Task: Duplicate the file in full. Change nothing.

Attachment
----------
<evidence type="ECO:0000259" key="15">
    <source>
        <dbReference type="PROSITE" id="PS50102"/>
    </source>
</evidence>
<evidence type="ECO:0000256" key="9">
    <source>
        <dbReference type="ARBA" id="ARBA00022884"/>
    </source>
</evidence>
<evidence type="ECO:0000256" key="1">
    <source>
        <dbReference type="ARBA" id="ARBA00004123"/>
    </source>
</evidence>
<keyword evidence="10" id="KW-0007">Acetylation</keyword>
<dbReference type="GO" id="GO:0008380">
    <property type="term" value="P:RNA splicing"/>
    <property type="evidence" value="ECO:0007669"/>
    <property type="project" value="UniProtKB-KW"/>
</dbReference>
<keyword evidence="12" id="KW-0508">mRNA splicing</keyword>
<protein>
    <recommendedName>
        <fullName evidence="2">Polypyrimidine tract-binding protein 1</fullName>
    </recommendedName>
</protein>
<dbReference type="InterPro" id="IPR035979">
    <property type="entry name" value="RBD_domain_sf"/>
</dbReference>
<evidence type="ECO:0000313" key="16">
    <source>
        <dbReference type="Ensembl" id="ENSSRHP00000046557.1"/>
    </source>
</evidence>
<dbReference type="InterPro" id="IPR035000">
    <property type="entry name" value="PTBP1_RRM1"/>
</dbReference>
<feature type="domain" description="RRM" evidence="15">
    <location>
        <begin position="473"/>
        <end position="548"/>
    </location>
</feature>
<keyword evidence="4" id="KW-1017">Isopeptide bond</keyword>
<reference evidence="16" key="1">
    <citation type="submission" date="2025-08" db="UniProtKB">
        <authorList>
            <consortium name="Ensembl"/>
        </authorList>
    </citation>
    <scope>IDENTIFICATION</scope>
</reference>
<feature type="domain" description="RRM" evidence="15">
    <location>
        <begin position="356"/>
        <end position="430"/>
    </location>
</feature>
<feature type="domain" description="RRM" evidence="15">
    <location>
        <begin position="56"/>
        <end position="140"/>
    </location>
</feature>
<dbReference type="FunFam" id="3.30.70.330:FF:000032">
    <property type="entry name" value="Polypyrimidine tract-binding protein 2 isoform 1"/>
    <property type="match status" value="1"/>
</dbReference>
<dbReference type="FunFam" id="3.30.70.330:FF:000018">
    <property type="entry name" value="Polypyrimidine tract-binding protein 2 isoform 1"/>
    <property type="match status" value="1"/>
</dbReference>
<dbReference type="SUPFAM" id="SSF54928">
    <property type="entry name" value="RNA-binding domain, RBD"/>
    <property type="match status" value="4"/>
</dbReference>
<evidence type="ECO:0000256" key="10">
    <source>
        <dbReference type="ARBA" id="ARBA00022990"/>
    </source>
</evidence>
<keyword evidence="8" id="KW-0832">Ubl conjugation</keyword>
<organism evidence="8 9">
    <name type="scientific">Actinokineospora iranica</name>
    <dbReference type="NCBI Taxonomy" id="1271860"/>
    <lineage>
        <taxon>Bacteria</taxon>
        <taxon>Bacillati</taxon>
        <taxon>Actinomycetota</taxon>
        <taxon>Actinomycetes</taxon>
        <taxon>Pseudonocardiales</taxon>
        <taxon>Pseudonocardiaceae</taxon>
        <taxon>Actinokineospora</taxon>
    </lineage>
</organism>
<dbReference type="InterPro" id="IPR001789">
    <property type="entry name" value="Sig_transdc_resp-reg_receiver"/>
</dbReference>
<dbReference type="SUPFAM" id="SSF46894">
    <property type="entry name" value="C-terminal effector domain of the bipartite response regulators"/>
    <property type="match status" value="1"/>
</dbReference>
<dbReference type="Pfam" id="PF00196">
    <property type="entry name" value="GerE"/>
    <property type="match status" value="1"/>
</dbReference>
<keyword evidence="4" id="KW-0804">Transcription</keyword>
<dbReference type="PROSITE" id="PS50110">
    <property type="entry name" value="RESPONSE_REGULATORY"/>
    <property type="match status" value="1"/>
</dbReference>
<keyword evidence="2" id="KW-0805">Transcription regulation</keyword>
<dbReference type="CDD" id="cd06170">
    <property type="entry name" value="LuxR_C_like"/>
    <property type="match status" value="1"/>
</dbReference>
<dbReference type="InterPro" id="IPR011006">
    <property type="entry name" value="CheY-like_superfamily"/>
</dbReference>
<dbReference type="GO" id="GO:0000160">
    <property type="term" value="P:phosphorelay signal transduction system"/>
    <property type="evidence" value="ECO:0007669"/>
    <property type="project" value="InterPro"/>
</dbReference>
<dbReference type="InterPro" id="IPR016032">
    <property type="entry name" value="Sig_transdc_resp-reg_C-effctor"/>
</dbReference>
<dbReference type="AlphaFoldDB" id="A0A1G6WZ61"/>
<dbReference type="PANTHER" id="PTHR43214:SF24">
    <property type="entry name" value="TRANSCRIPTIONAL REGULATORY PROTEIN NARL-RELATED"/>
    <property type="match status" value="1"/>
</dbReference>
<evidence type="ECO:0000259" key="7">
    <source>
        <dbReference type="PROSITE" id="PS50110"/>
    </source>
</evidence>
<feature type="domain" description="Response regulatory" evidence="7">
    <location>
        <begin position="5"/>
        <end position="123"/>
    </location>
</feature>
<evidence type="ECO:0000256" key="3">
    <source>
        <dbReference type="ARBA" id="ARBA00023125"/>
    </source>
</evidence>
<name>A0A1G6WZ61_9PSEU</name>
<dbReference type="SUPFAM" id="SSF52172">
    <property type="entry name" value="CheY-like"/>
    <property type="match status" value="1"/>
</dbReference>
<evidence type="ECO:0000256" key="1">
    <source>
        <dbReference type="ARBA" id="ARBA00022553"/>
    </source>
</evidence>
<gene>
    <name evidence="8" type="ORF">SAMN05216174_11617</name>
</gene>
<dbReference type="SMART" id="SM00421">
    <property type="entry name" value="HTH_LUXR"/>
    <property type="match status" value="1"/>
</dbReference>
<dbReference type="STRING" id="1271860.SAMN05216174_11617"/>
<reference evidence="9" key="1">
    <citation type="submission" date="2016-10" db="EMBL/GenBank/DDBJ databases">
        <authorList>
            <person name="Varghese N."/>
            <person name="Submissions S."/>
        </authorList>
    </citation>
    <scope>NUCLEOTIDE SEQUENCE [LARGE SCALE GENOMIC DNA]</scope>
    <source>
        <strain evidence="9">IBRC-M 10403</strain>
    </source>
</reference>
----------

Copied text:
<evidence type="ECO:0000259" key="15">
    <source>
        <dbReference type="PROSITE" id="PS50102"/>
    </source>
</evidence>
<evidence type="ECO:0000256" key="9">
    <source>
        <dbReference type="ARBA" id="ARBA00022884"/>
    </source>
</evidence>
<evidence type="ECO:0000256" key="1">
    <source>
        <dbReference type="ARBA" id="ARBA00004123"/>
    </source>
</evidence>
<keyword evidence="10" id="KW-0007">Acetylation</keyword>
<dbReference type="GO" id="GO:0008380">
    <property type="term" value="P:RNA splicing"/>
    <property type="evidence" value="ECO:0007669"/>
    <property type="project" value="UniProtKB-KW"/>
</dbReference>
<keyword evidence="12" id="KW-0508">mRNA splicing</keyword>
<protein>
    <recommendedName>
        <fullName evidence="2">Polypyrimidine tract-binding protein 1</fullName>
    </recommendedName>
</protein>
<dbReference type="InterPro" id="IPR035979">
    <property type="entry name" value="RBD_domain_sf"/>
</dbReference>
<evidence type="ECO:0000313" key="16">
    <source>
        <dbReference type="Ensembl" id="ENSSRHP00000046557.1"/>
    </source>
</evidence>
<dbReference type="InterPro" id="IPR035000">
    <property type="entry name" value="PTBP1_RRM1"/>
</dbReference>
<feature type="domain" description="RRM" evidence="15">
    <location>
        <begin position="473"/>
        <end position="548"/>
    </location>
</feature>
<keyword evidence="4" id="KW-1017">Isopeptide bond</keyword>
<reference evidence="16" key="1">
    <citation type="submission" date="2025-08" db="UniProtKB">
        <authorList>
            <consortium name="Ensembl"/>
        </authorList>
    </citation>
    <scope>IDENTIFICATION</scope>
</reference>
<feature type="domain" description="RRM" evidence="15">
    <location>
        <begin position="356"/>
        <end position="430"/>
    </location>
</feature>
<feature type="domain" description="RRM" evidence="15">
    <location>
        <begin position="56"/>
        <end position="140"/>
    </location>
</feature>
<dbReference type="FunFam" id="3.30.70.330:FF:000032">
    <property type="entry name" value="Polypyrimidine tract-binding protein 2 isoform 1"/>
    <property type="match status" value="1"/>
</dbReference>
<dbReference type="FunFam" id="3.30.70.330:FF:000018">
    <property type="entry name" value="Polypyrimidine tract-binding protein 2 isoform 1"/>
    <property type="match status" value="1"/>
</dbReference>
<dbReference type="SUPFAM" id="SSF54928">
    <property type="entry name" value="RNA-binding domain, RBD"/>
    <property type="match status" value="4"/>
</dbReference>
<evidence type="ECO:0000256" key="10">
    <source>
        <dbReference type="ARBA" id="ARBA00022990"/>
    </source>
</evidence>
<keyword evidence="8" id="KW-0832">Ubl conjugation</keyword>
<organism evidence="8 9">
    <name type="scientific">Actinokineospora iranica</name>
    <dbReference type="NCBI Taxonomy" id="1271860"/>
    <lineage>
        <taxon>Bacteria</taxon>
        <taxon>Bacillati</taxon>
        <taxon>Actinomycetota</taxon>
        <taxon>Actinomycetes</taxon>
        <taxon>Pseudonocardiales</taxon>
        <taxon>Pseudonocardiaceae</taxon>
        <taxon>Actinokineospora</taxon>
    </lineage>
</organism>
<dbReference type="InterPro" id="IPR001789">
    <property type="entry name" value="Sig_transdc_resp-reg_receiver"/>
</dbReference>
<dbReference type="SUPFAM" id="SSF46894">
    <property type="entry name" value="C-terminal effector domain of the bipartite response regulators"/>
    <property type="match status" value="1"/>
</dbReference>
<dbReference type="Pfam" id="PF00196">
    <property type="entry name" value="GerE"/>
    <property type="match status" value="1"/>
</dbReference>
<keyword evidence="4" id="KW-0804">Transcription</keyword>
<dbReference type="PROSITE" id="PS50110">
    <property type="entry name" value="RESPONSE_REGULATORY"/>
    <property type="match status" value="1"/>
</dbReference>
<keyword evidence="2" id="KW-0805">Transcription regulation</keyword>
<dbReference type="CDD" id="cd06170">
    <property type="entry name" value="LuxR_C_like"/>
    <property type="match status" value="1"/>
</dbReference>
<dbReference type="InterPro" id="IPR011006">
    <property type="entry name" value="CheY-like_superfamily"/>
</dbReference>
<dbReference type="GO" id="GO:0000160">
    <property type="term" value="P:phosphorelay signal transduction system"/>
    <property type="evidence" value="ECO:0007669"/>
    <property type="project" value="InterPro"/>
</dbReference>
<dbReference type="InterPro" id="IPR016032">
    <property type="entry name" value="Sig_transdc_resp-reg_C-effctor"/>
</dbReference>
<dbReference type="AlphaFoldDB" id="A0A1G6WZ61"/>
<dbReference type="PANTHER" id="PTHR43214:SF24">
    <property type="entry name" value="TRANSCRIPTIONAL REGULATORY PROTEIN NARL-RELATED"/>
    <property type="match status" value="1"/>
</dbReference>
<evidence type="ECO:0000259" key="7">
    <source>
        <dbReference type="PROSITE" id="PS50110"/>
    </source>
</evidence>
<feature type="domain" description="Response regulatory" evidence="7">
    <location>
        <begin position="5"/>
        <end position="123"/>
    </location>
</feature>
<evidence type="ECO:0000256" key="3">
    <source>
        <dbReference type="ARBA" id="ARBA00023125"/>
    </source>
</evidence>
<name>A0A1G6WZ61_9PSEU</name>
<dbReference type="SUPFAM" id="SSF52172">
    <property type="entry name" value="CheY-like"/>
    <property type="match status" value="1"/>
</dbReference>
<evidence type="ECO:0000256" key="1">
    <source>
        <dbReference type="ARBA" id="ARBA00022553"/>
    </source>
</evidence>
<gene>
    <name evidence="8" type="ORF">SAMN05216174_11617</name>
</gene>
<dbReference type="SMART" id="SM00421">
    <property type="entry name" value="HTH_LUXR"/>
    <property type="match status" value="1"/>
</dbReference>
<dbReference type="STRING" id="1271860.SAMN05216174_11617"/>
<reference evidence="9" key="1">
    <citation type="submission" date="2016-10" db="EMBL/GenBank/DDBJ databases">
        <authorList>
            <person name="Varghese N."/>
            <person name="Submissions S."/>
        </authorList>
    </citation>
    <scope>NUCLEOTIDE SEQUENCE [LARGE SCALE GENOMIC DNA]</scope>
    <source>
        <strain evidence="9">IBRC-M 10403</strain>
    </source>
</reference>